Zoopedia: "Dominance" inconsistencies.

I'm so nervous posting about this, lol but I'm never gonna stop thinking about it until I do.

A few months back I noticed something in the Zoopedia for the West African lion: its "dominance" status was labelled as "matriarchal."

I was planning on making a post thanking Frontier, and applauding them for standing by scientific accuracy (or at least what is believed by most modern zoologists) despite potential anger from people who are too attached to old information.

However, their dominance status has since been changed to "male."

And that's when I was forced to really look into the logical conventions with how animals are labelled, and the indecisiveness present there.

Now, I don't want to spend much time delving into why "matriarchal" is somewhat suitable for lions. I have already seen zoologists-- honest to god zoologists-- literally harassed, verbally abused, and bullied off of social media for stating new and more accurate information about lion behavior. I'm not joking. "You're shoving your feminist agenda down our throats." "Male lion is the king!" Because "everyone just knows." (...How scientific.) And I could become a target in the same way. These forums have always been so chill and non-political, it would be a shame to see political arguments here. Angry people hitching their sense of masculinity and self-worth on a wild animal is bizarre and disturbing enough... Even worse would be seeing politically charged fights break out on these forums.

All I'll state is that lion behavior is much more complex than recently thought. And modern zoologists are less likely to label animals as "matriarchal" and "patriarchal" based on who the biggest bullies are and who takes away food from other individuals, and more on things like... which sex forms the core of the group, who makes the "decisions-making" (determines the borders of their territory, where they stay and where they go, when they hunt, etc.) who is most important to the group's survival, and which sex is ousted after reaching maturity.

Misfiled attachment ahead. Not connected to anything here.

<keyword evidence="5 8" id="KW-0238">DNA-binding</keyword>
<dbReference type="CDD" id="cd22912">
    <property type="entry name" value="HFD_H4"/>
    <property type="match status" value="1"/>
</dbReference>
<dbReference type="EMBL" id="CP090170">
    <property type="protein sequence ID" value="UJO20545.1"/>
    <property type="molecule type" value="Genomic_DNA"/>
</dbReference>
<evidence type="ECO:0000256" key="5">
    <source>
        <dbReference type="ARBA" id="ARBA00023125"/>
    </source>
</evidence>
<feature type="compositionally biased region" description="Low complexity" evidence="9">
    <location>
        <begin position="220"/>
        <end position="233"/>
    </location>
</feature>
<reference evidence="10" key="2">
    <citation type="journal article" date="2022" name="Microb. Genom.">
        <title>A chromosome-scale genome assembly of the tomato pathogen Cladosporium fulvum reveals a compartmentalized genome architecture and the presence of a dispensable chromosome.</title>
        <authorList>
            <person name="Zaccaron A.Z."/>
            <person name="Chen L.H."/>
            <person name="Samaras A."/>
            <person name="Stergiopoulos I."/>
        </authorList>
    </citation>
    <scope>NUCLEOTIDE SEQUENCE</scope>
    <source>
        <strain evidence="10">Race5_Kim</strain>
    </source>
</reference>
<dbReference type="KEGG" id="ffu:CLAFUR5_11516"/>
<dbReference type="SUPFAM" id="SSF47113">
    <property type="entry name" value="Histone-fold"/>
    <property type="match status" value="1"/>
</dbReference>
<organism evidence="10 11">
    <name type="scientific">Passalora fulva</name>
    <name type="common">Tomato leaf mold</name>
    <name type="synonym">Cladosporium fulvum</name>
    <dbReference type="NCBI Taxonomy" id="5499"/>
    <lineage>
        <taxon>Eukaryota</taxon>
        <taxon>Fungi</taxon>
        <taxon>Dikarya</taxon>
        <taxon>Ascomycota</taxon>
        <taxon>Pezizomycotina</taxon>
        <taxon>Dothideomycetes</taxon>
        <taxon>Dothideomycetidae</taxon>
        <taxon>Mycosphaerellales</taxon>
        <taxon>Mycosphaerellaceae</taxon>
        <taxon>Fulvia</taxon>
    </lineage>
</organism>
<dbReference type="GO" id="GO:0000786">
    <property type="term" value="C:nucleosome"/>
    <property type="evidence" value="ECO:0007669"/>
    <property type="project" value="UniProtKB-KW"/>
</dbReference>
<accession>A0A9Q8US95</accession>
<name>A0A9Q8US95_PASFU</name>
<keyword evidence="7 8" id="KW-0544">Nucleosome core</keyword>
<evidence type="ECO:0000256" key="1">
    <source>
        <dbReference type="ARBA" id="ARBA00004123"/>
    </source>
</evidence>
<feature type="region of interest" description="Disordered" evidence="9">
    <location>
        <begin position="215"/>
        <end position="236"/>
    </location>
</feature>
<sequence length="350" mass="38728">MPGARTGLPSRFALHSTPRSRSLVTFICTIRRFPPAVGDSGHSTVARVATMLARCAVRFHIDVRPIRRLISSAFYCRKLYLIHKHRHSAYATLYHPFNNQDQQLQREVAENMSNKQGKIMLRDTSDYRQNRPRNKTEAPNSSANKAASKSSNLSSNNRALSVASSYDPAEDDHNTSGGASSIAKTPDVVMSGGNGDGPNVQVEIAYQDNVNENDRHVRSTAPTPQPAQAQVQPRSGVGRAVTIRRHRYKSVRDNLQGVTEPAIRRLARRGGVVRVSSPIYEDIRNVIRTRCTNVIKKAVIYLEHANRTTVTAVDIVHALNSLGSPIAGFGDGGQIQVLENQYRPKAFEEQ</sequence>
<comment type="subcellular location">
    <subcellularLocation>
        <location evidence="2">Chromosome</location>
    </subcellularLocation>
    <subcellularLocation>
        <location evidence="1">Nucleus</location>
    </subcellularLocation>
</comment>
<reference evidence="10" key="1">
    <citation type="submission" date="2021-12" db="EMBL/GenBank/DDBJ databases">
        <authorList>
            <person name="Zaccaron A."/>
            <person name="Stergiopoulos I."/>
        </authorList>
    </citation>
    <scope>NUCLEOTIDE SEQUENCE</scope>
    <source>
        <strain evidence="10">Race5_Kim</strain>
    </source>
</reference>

Female lions are the core of the pride, they determine if they will move, and where the territory boundary lies. The male then defends those borders from other males. The lionesses usually choose when they will hunt. Furthermore, it's the males who are kicked out when they mature (though it's both the lionesses and lead male/s who kick them out, not just the lionesses). Males are more aggressive, larger, and will chase the tired females away from their kill. (They let their cubs eat with them though, because they are less threatened by the presence of their own babies.) But their dominance is mostly exerted over other members of their own sex. `

Even when it comes to dominance displays, social dominance behaviors can be complex, and are often different from our over-simplified idea that "one gender dominates the other." There only animal of high intelligence I can think of that works this way, is spotted hyenas-- their hierarchies are so much more strict and cruel than most.

Back to the point, some people have trouble grasping that documentaries are made by human beings with biases and a story to tell, and older documentaries can become quickly outdated, too. (Especially those that try making a "medieval kings and glory" story, like it's a PBS historical drama instead of a nature documentary.)

So where did all this leave me? Well, I'm mostly bemused by the inconsistency on how "patriarchal" structures are labelled in the Zoopedia.

For animals like bonobos, lemurs, and mandrills, they are labelled as "matriarchal" and that's it. You don't see word/phrases like "female dominance." "Female." "Female is dominant."